Ivorene Walker, a worker at Garden Springs Center.

Ivorene Walker, a worker at Garden Spring Center.

Other changes include Vita Healthcare’s decision to place all employees on a 90-day probation, regardless of how long they have been with the nursing home, essentially making them ‘at-will’ employees. This gives these workers no recourse to challenge unfair termination. Vita Healthcare has already notified several employees that they would not be “re-hired,” offering no clear explanation or advance notice and leaving caregivers uncertain about the security of their jobs and their financial futures.

Vita Healthcare appears unconcerned about how these changes will impact the company’s ability to retain qualified workers in these two nursing homes.

Workers at Garden Springs are fired up about cuts to wages and benefits.

Workers at Garden Spring are fired up about cuts to wages and benefits.

The approximately 200 caregivers at Somerton Center and Garden Spring Center are members of SEIU Healthcare Pennsylvania. The workers are demanding Vita Healthcare honor their union contract and restore living wages and affordable healthcare costs in order to maintain family-sustaining jobs and quality resident care at these nursing homes.

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2,000 Nursing Home Workers Stand Union Strong and Force Golden Living Centers to Pay Them $1.7 Million

Any employee who shows up to a job and puts in a hard day of work should expect to go home with what they earned. But, too often that’s not the case with American companies committing billions of dollars in wage theft each year. This includes stolen tips, stiffing workers on overtime pay, not paying all wages for some of the hours worked, or refusing to pay promised wages. What’s worse is low-income workers are often at the greatest risk for this type of employment abuse.

In 2017, this was the reality for nearly 2,000 nursing home workers in Pennsylvania when their now former employer, Golden Living Centers, attempted to try to get out of paying some of the sick and vacation benefits the workers earned. But through their union, workers stood their ground and fought for what they earned. After over a year of legal proceedings, GLC has agreed to a settlement with SEIU Healthcare Pennsylvania for nearly $1.7 million.

“I am proud of what we were able to accomplish because we stood together as union members all across the state,” said Brennan Mills, a CNA at Meadows at West Shore in Camp Hill. “Companies will try to take advantage of workers like us when they get into financial trouble, but because we have a voice through our union, we were able to force GLC to pay us what they owed.”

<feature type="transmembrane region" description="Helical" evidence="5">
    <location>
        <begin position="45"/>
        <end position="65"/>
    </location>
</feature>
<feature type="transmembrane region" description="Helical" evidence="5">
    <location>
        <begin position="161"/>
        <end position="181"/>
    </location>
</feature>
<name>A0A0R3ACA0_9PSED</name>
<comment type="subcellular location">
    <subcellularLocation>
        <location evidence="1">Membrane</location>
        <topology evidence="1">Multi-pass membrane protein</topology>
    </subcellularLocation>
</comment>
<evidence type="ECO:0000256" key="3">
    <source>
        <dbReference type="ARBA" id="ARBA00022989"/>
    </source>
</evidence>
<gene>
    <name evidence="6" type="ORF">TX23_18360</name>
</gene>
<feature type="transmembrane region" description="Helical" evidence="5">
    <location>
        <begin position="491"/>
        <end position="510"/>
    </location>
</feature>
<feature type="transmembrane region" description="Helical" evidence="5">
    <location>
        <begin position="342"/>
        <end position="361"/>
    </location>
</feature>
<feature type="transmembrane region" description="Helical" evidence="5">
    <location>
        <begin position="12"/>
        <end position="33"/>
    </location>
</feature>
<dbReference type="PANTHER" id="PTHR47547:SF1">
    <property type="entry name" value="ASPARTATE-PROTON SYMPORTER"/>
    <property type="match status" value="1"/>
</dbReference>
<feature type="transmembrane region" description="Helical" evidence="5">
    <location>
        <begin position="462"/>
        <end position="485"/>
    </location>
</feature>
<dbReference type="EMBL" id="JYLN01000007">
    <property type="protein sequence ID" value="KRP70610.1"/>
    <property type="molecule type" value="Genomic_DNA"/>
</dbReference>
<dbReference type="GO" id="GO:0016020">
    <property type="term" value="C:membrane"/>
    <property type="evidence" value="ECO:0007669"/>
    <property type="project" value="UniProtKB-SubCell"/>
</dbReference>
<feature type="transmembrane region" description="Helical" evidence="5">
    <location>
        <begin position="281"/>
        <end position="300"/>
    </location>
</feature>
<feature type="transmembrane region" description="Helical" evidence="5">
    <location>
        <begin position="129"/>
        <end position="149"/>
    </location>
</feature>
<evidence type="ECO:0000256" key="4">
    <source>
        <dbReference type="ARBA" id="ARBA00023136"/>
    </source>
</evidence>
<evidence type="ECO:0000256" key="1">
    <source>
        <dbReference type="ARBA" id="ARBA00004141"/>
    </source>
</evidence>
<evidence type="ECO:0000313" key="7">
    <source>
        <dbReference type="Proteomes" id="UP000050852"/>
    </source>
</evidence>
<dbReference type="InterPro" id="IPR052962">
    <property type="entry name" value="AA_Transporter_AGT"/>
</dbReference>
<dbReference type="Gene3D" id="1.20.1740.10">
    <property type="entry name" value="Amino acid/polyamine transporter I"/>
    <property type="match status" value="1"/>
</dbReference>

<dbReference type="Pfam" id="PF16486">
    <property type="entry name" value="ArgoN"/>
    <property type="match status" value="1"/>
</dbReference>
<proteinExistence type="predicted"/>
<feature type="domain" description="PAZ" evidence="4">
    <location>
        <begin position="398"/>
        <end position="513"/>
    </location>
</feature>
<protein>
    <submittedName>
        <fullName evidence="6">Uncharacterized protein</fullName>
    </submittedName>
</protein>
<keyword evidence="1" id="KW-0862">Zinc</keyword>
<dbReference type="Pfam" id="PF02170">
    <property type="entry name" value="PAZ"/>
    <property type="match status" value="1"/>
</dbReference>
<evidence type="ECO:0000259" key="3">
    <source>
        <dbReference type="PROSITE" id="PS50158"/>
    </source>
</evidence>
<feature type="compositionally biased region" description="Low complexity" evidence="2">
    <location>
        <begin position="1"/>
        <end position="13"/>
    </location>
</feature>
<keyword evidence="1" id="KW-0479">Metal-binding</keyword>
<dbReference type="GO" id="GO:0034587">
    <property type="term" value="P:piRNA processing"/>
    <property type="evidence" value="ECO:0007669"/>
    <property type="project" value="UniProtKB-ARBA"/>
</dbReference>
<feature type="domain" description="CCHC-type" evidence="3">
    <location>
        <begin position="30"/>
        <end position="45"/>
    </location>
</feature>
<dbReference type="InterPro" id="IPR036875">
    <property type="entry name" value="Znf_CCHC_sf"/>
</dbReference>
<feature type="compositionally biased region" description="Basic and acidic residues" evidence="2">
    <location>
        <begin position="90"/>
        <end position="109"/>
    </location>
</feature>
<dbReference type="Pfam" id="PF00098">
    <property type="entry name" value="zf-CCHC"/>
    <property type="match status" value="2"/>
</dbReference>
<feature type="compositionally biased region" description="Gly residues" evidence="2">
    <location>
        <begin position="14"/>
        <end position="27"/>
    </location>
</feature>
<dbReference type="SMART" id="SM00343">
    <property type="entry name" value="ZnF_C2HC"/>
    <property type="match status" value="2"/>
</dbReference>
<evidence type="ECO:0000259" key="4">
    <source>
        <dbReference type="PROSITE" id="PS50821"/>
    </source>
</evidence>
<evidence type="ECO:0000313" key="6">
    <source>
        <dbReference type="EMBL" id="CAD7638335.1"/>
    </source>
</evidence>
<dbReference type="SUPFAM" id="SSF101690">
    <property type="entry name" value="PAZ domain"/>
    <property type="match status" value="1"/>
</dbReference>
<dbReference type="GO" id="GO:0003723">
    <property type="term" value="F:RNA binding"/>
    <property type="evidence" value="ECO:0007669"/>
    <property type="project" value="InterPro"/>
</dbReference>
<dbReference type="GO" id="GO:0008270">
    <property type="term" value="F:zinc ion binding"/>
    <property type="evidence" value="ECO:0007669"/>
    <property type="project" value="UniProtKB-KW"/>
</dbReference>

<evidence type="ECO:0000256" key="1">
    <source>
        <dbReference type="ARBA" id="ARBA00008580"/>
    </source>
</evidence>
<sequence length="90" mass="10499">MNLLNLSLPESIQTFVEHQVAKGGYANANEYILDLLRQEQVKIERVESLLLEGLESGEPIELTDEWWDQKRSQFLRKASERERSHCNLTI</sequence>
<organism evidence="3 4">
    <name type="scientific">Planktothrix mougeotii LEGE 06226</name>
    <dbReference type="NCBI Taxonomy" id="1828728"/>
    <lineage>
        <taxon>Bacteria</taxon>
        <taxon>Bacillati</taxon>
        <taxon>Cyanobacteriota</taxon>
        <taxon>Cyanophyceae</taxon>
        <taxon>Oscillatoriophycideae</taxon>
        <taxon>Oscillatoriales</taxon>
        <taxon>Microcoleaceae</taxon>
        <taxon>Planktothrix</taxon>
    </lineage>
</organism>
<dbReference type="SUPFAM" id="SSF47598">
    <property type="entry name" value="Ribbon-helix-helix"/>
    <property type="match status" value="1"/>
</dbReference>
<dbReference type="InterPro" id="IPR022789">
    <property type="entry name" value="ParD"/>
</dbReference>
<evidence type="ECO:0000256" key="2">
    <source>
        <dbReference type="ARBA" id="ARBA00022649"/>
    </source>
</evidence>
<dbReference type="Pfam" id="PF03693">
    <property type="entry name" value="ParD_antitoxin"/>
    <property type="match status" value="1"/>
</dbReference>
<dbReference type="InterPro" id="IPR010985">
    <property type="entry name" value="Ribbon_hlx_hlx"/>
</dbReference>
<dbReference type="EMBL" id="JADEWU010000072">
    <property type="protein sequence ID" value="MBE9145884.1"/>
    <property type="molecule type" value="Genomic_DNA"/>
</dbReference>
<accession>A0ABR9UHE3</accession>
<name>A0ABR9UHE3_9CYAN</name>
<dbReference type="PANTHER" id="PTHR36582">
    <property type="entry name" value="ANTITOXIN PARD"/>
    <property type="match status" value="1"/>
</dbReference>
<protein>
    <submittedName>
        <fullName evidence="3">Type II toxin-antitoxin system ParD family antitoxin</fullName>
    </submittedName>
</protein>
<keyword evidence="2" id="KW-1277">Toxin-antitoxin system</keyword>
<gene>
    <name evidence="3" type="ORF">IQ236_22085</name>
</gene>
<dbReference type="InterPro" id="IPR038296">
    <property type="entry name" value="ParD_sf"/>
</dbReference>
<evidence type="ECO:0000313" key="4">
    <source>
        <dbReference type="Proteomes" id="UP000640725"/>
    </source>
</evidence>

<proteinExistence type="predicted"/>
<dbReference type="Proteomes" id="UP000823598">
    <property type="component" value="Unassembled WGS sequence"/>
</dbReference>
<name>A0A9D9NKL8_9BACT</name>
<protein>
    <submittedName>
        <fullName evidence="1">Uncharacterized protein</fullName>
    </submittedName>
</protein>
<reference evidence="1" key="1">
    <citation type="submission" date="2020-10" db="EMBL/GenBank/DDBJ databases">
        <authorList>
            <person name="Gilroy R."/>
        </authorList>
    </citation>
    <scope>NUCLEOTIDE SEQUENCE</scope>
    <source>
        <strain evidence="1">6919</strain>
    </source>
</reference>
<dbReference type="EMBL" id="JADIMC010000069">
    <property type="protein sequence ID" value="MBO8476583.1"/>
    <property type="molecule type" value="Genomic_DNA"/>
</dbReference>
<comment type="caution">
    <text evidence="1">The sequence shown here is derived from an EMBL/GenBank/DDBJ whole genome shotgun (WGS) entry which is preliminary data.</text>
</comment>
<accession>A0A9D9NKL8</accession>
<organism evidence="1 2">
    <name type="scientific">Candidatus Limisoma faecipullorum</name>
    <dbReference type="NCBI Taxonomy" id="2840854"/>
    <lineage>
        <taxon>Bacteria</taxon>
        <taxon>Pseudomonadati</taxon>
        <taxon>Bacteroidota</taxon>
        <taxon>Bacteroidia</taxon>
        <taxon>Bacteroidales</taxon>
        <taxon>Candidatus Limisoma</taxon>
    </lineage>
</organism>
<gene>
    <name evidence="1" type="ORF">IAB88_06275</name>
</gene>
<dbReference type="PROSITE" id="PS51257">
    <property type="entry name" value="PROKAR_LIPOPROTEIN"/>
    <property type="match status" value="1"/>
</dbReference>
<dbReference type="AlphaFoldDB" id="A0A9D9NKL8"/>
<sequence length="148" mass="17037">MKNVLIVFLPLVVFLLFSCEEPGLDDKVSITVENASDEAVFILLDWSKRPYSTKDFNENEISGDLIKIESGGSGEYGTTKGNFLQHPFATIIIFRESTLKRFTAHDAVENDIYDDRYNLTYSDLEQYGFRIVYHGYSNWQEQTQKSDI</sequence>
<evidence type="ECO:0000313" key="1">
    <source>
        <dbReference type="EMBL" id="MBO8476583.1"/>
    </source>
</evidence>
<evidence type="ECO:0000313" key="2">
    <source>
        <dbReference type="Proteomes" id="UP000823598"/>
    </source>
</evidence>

In 2016 and 2017, GLC sold its portfolio of operations in Pennsylvania while maintaining ownership over the real estate where the facilities were housed. Because GLC failed to sell some of those properties by a certain date, under union contracts, the union contended that GLC was required to pay back the sick and vacation benefits union members had continued to accrue as long as they were GLC employees. An arbitrator agreed with SEIU in December 2017, but GLC appealed that decision in federal court.

So union members fought back, by speaking to the media, signing petitions and calling the GLC headquarters over and over to demand payment.

On April 4, 2018, SEIU met with GLC for a mediation session to try to reach resolution on the nearly $1.8 million owed to its members. Golden Living Centers agreed to pay workers about 89 percent of what they were owed for both sick and vacation time. Workers will receive these payments in three installments, due on or before June 1, 2018, November 1, 2018 and February 1, 2019.

“We are pleased that these hardworking caregivers will finally be compensated by Golden Living Centers for the money they earned,” said Matthew Yarnell, president of SEIU Healthcare Pennsylvania. “While we wished GLC would have paid workers 100 percent of what they are owed, we believe this is the best outcome to ensure workers get paid now instead of having to wait potentially for years as the court process dragged on.”